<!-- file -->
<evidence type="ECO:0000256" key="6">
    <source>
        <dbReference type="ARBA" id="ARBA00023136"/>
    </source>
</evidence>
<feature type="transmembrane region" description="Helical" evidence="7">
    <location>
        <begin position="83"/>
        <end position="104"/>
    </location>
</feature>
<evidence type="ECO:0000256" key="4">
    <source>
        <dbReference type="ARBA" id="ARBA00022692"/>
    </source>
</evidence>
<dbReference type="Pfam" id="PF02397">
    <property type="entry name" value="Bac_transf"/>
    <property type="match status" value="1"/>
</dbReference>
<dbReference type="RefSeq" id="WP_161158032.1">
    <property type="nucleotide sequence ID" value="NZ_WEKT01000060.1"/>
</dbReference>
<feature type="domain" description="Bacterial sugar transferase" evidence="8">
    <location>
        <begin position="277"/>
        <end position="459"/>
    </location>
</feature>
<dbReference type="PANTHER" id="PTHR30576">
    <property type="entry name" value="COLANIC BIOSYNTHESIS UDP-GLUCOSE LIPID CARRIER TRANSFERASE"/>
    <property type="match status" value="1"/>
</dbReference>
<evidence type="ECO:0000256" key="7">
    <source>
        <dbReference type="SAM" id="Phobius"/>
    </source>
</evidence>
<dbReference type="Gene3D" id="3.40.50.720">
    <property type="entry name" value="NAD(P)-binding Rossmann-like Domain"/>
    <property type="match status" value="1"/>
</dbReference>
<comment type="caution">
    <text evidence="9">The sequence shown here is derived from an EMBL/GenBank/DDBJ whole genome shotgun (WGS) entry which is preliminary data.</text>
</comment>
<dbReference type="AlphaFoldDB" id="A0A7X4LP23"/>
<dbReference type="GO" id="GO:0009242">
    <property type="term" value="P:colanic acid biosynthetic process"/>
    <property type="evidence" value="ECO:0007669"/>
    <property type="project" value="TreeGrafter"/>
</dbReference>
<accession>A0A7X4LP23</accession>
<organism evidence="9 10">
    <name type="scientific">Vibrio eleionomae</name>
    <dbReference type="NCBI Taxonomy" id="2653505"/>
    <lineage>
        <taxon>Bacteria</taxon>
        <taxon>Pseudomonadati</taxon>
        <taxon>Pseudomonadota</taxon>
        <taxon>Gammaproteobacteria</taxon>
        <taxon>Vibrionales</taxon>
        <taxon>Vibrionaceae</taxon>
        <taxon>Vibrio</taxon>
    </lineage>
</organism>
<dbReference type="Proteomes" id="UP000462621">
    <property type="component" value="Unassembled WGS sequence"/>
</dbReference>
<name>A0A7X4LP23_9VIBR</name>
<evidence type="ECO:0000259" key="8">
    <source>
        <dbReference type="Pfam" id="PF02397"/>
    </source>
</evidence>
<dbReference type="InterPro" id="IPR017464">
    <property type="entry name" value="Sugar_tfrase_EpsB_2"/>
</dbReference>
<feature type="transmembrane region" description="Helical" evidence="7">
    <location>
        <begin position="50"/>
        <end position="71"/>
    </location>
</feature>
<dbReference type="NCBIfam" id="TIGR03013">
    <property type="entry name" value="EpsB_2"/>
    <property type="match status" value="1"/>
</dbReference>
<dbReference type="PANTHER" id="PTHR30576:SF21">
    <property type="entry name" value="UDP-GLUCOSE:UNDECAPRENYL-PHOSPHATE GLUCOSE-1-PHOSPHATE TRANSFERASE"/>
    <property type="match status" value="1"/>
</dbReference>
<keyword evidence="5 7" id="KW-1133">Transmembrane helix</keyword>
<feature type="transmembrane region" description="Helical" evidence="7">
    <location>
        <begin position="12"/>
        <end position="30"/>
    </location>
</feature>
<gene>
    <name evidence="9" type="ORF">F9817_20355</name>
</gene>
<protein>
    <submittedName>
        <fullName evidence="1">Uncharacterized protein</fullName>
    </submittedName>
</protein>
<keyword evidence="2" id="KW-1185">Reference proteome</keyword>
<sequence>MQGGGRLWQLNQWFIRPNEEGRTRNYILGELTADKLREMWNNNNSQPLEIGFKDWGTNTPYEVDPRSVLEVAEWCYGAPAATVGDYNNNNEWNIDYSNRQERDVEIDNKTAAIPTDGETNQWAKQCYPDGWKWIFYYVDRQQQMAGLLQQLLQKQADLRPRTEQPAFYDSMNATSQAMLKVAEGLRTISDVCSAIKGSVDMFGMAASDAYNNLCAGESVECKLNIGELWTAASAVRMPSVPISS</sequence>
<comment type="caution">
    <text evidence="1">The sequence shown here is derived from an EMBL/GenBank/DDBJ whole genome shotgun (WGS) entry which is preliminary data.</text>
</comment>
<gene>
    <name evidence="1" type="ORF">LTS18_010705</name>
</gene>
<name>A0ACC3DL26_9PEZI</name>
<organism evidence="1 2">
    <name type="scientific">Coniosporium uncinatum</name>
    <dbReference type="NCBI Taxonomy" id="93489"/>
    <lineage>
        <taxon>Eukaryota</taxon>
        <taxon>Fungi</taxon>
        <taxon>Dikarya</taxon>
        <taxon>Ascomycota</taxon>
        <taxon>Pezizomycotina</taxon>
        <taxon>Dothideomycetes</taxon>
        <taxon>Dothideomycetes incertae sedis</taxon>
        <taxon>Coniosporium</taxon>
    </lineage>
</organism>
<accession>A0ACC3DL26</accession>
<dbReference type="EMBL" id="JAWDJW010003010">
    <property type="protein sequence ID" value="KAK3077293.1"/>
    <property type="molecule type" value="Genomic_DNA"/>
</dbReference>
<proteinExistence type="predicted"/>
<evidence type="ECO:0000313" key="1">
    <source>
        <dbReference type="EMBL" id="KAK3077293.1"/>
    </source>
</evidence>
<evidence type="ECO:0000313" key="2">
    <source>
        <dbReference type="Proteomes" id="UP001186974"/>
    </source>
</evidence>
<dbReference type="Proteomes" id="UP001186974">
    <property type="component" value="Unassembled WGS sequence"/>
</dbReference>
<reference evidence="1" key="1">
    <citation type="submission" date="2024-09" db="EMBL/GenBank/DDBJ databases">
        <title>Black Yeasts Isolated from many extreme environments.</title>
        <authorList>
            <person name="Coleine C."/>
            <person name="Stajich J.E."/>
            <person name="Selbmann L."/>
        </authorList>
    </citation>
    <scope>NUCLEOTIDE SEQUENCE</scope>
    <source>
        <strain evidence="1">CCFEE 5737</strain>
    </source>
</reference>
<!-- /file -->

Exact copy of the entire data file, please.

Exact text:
<evidence type="ECO:0000256" key="6">
    <source>
        <dbReference type="ARBA" id="ARBA00023136"/>
    </source>
</evidence>
<feature type="transmembrane region" description="Helical" evidence="7">
    <location>
        <begin position="83"/>
        <end position="104"/>
    </location>
</feature>
<evidence type="ECO:0000256" key="4">
    <source>
        <dbReference type="ARBA" id="ARBA00022692"/>
    </source>
</evidence>
<dbReference type="Pfam" id="PF02397">
    <property type="entry name" value="Bac_transf"/>
    <property type="match status" value="1"/>
</dbReference>
<dbReference type="RefSeq" id="WP_161158032.1">
    <property type="nucleotide sequence ID" value="NZ_WEKT01000060.1"/>
</dbReference>
<feature type="domain" description="Bacterial sugar transferase" evidence="8">
    <location>
        <begin position="277"/>
        <end position="459"/>
    </location>
</feature>
<dbReference type="PANTHER" id="PTHR30576">
    <property type="entry name" value="COLANIC BIOSYNTHESIS UDP-GLUCOSE LIPID CARRIER TRANSFERASE"/>
    <property type="match status" value="1"/>
</dbReference>
<evidence type="ECO:0000256" key="7">
    <source>
        <dbReference type="SAM" id="Phobius"/>
    </source>
</evidence>
<dbReference type="Gene3D" id="3.40.50.720">
    <property type="entry name" value="NAD(P)-binding Rossmann-like Domain"/>
    <property type="match status" value="1"/>
</dbReference>
<comment type="caution">
    <text evidence="9">The sequence shown here is derived from an EMBL/GenBank/DDBJ whole genome shotgun (WGS) entry which is preliminary data.</text>
</comment>
<dbReference type="AlphaFoldDB" id="A0A7X4LP23"/>
<dbReference type="GO" id="GO:0009242">
    <property type="term" value="P:colanic acid biosynthetic process"/>
    <property type="evidence" value="ECO:0007669"/>
    <property type="project" value="TreeGrafter"/>
</dbReference>
<accession>A0A7X4LP23</accession>
<organism evidence="9 10">
    <name type="scientific">Vibrio eleionomae</name>
    <dbReference type="NCBI Taxonomy" id="2653505"/>
    <lineage>
        <taxon>Bacteria</taxon>
        <taxon>Pseudomonadati</taxon>
        <taxon>Pseudomonadota</taxon>
        <taxon>Gammaproteobacteria</taxon>
        <taxon>Vibrionales</taxon>
        <taxon>Vibrionaceae</taxon>
        <taxon>Vibrio</taxon>
    </lineage>
</organism>
<dbReference type="Proteomes" id="UP000462621">
    <property type="component" value="Unassembled WGS sequence"/>
</dbReference>
<name>A0A7X4LP23_9VIBR</name>
<evidence type="ECO:0000259" key="8">
    <source>
        <dbReference type="Pfam" id="PF02397"/>
    </source>
</evidence>
<dbReference type="InterPro" id="IPR017464">
    <property type="entry name" value="Sugar_tfrase_EpsB_2"/>
</dbReference>
<feature type="transmembrane region" description="Helical" evidence="7">
    <location>
        <begin position="50"/>
        <end position="71"/>
    </location>
</feature>
<dbReference type="NCBIfam" id="TIGR03013">
    <property type="entry name" value="EpsB_2"/>
    <property type="match status" value="1"/>
</dbReference>
<dbReference type="PANTHER" id="PTHR30576:SF21">
    <property type="entry name" value="UDP-GLUCOSE:UNDECAPRENYL-PHOSPHATE GLUCOSE-1-PHOSPHATE TRANSFERASE"/>
    <property type="match status" value="1"/>
</dbReference>
<keyword evidence="5 7" id="KW-1133">Transmembrane helix</keyword>
<feature type="transmembrane region" description="Helical" evidence="7">
    <location>
        <begin position="12"/>
        <end position="30"/>
    </location>
</feature>
<gene>
    <name evidence="9" type="ORF">F9817_20355</name>
</gene>
<protein>
    <submittedName>
        <fullName evidence="1">Uncharacterized protein</fullName>
    </submittedName>
</protein>
<keyword evidence="2" id="KW-1185">Reference proteome</keyword>
<sequence>MQGGGRLWQLNQWFIRPNEEGRTRNYILGELTADKLREMWNNNNSQPLEIGFKDWGTNTPYEVDPRSVLEVAEWCYGAPAATVGDYNNNNEWNIDYSNRQERDVEIDNKTAAIPTDGETNQWAKQCYPDGWKWIFYYVDRQQQMAGLLQQLLQKQADLRPRTEQPAFYDSMNATSQAMLKVAEGLRTISDVCSAIKGSVDMFGMAASDAYNNLCAGESVECKLNIGELWTAASAVRMPSVPISS</sequence>
<comment type="caution">
    <text evidence="1">The sequence shown here is derived from an EMBL/GenBank/DDBJ whole genome shotgun (WGS) entry which is preliminary data.</text>
</comment>
<gene>
    <name evidence="1" type="ORF">LTS18_010705</name>
</gene>
<name>A0ACC3DL26_9PEZI</name>
<organism evidence="1 2">
    <name type="scientific">Coniosporium uncinatum</name>
    <dbReference type="NCBI Taxonomy" id="93489"/>
    <lineage>
        <taxon>Eukaryota</taxon>
        <taxon>Fungi</taxon>
        <taxon>Dikarya</taxon>
        <taxon>Ascomycota</taxon>
        <taxon>Pezizomycotina</taxon>
        <taxon>Dothideomycetes</taxon>
        <taxon>Dothideomycetes incertae sedis</taxon>
        <taxon>Coniosporium</taxon>
    </lineage>
</organism>
<accession>A0ACC3DL26</accession>
<dbReference type="EMBL" id="JAWDJW010003010">
    <property type="protein sequence ID" value="KAK3077293.1"/>
    <property type="molecule type" value="Genomic_DNA"/>
</dbReference>
<proteinExistence type="predicted"/>
<evidence type="ECO:0000313" key="1">
    <source>
        <dbReference type="EMBL" id="KAK3077293.1"/>
    </source>
</evidence>
<evidence type="ECO:0000313" key="2">
    <source>
        <dbReference type="Proteomes" id="UP001186974"/>
    </source>
</evidence>
<dbReference type="Proteomes" id="UP001186974">
    <property type="component" value="Unassembled WGS sequence"/>
</dbReference>
<reference evidence="1" key="1">
    <citation type="submission" date="2024-09" db="EMBL/GenBank/DDBJ databases">
        <title>Black Yeasts Isolated from many extreme environments.</title>
        <authorList>
            <person name="Coleine C."/>
            <person name="Stajich J.E."/>
            <person name="Selbmann L."/>
        </authorList>
    </citation>
    <scope>NUCLEOTIDE SEQUENCE</scope>
    <source>
        <strain evidence="1">CCFEE 5737</strain>
    </source>
</reference>